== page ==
With two kids and three moms, Dr. Colleen Logan, a psychotherapist, found her parenting situation to be quite different from the norm. She wrote a few tips in a HuffPost article that any other blended families with same-sex parents might find helpful.
1) Work out a schedule. It’s always easier to figure out who is parenting when well in advance. It avoids favoritism (making the child choose), confusion and frustration. This goes for the split couple as well as the parents who re-married. The child might be biologically yours, but if your partner is also now going to help raise the child, make sure he/she has every opportunity to parent as you do.
2) Include everyone on forms. Your kids will bring home permission/consent forms or you may need to fill them out for things like taking them from school. With at least three, possibly four, parents in the mix it can get confusing. Especially if there’s only one line for “mom,” it can be confusing. Try to include all parents to avoid drama down the road.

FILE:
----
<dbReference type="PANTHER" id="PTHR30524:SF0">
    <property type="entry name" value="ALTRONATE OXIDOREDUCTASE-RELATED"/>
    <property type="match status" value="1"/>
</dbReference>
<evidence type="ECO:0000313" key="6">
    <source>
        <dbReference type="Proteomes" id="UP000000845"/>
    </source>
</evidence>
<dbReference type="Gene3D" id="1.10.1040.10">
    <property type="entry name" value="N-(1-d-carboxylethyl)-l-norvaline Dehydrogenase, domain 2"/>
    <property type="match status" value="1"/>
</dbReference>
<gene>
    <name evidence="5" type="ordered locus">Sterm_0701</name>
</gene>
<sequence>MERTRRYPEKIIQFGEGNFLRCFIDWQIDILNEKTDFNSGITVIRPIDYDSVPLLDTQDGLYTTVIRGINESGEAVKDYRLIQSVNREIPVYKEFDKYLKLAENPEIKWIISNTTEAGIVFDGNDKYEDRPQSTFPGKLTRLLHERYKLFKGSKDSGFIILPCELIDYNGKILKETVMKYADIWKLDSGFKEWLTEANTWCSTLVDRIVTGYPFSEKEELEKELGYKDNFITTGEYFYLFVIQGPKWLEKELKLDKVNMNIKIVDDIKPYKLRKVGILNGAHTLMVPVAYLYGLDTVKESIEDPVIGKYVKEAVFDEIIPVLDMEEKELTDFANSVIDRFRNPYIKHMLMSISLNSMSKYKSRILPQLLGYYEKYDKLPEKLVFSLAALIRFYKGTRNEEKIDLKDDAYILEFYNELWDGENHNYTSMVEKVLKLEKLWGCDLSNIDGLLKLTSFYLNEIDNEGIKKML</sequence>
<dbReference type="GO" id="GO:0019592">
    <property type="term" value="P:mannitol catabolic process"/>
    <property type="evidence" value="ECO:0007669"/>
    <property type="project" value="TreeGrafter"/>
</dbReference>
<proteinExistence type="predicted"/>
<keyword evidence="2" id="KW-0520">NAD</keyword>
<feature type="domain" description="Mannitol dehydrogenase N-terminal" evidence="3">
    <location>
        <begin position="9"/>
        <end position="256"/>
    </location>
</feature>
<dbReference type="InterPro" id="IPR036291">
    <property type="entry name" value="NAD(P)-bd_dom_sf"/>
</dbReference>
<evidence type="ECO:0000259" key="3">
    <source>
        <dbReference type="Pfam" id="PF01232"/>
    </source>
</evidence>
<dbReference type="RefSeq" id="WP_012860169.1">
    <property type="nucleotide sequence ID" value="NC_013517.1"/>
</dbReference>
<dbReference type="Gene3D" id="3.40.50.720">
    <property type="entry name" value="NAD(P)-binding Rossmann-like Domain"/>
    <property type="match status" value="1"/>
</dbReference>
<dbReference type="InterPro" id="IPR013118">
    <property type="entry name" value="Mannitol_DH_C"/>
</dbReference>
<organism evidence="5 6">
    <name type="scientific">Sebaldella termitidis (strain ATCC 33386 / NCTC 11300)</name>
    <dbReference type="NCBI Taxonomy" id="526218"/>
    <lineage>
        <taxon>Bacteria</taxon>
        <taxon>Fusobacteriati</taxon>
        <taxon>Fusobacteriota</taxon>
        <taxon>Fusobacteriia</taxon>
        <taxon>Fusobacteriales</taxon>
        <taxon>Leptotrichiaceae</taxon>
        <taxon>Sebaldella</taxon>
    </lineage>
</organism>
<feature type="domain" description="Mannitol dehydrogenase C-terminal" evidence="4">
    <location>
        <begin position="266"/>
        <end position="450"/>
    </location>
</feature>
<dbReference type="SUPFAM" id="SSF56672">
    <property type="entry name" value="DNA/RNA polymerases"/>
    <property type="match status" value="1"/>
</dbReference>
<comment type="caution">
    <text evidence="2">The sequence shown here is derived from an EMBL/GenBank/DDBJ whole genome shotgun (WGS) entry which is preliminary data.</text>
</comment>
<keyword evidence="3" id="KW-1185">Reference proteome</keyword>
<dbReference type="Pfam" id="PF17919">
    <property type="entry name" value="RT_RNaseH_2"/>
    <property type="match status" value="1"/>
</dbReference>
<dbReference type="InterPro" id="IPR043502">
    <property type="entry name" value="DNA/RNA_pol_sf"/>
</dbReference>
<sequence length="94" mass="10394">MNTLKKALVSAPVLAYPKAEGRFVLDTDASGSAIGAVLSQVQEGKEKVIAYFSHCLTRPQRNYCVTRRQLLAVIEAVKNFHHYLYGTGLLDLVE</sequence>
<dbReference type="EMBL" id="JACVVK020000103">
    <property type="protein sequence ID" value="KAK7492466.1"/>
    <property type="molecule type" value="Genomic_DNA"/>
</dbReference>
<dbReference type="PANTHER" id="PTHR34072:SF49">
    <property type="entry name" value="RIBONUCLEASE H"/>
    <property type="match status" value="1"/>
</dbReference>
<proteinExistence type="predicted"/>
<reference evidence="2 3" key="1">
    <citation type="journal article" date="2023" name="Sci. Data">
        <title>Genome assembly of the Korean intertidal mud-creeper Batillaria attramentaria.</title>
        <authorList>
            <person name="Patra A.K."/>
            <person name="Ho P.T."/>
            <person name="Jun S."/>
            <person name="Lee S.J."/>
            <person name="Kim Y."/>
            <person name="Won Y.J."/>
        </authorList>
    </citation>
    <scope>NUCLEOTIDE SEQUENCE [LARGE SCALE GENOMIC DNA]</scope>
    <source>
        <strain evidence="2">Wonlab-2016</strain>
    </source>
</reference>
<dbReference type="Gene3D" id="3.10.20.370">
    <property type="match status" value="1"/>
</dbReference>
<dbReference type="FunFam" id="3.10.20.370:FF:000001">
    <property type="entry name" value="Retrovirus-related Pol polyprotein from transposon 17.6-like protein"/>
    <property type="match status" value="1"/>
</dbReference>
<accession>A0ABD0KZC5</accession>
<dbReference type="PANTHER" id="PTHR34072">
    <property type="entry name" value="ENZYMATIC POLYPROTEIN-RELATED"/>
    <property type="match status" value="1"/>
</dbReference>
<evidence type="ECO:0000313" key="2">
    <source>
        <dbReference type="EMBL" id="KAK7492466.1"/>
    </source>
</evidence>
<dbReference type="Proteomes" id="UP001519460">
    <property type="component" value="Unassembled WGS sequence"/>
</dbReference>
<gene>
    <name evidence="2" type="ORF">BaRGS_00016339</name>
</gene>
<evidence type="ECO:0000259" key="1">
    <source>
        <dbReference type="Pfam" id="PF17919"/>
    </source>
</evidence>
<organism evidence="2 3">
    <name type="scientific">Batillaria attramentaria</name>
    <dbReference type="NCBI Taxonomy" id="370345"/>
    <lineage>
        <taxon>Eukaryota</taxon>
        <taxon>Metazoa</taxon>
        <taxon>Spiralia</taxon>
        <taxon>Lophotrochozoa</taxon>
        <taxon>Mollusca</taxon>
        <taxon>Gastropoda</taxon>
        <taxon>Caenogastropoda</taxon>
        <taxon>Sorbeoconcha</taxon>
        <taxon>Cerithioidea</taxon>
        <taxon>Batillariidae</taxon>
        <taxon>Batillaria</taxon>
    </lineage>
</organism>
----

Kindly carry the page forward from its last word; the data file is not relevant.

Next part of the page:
3) Meet others as a unit. It can be confusing to some families and you should know that it may take some getting used to. Meet coaches, other parents, etc. as a unit–all three of four of you and explain the situation. Do so with a sense of humor and understanding that it’s different and it will go over smoother than you may expect.
4) Communicate! Most people say this is key to a relationship, and it’s certainly true when your family is unique. There may be complications with who is the “biological” mother and who is married in, who’s step-mom, who’s “real” mom, etc. The kids will naturally accept all parents as parents in their own way and in their own time, but same-sex partners need to communicate with each other honestly and effectively when their is a co-parenting or step-parenting issue. It’s the only way to solve and/or avoid real problems.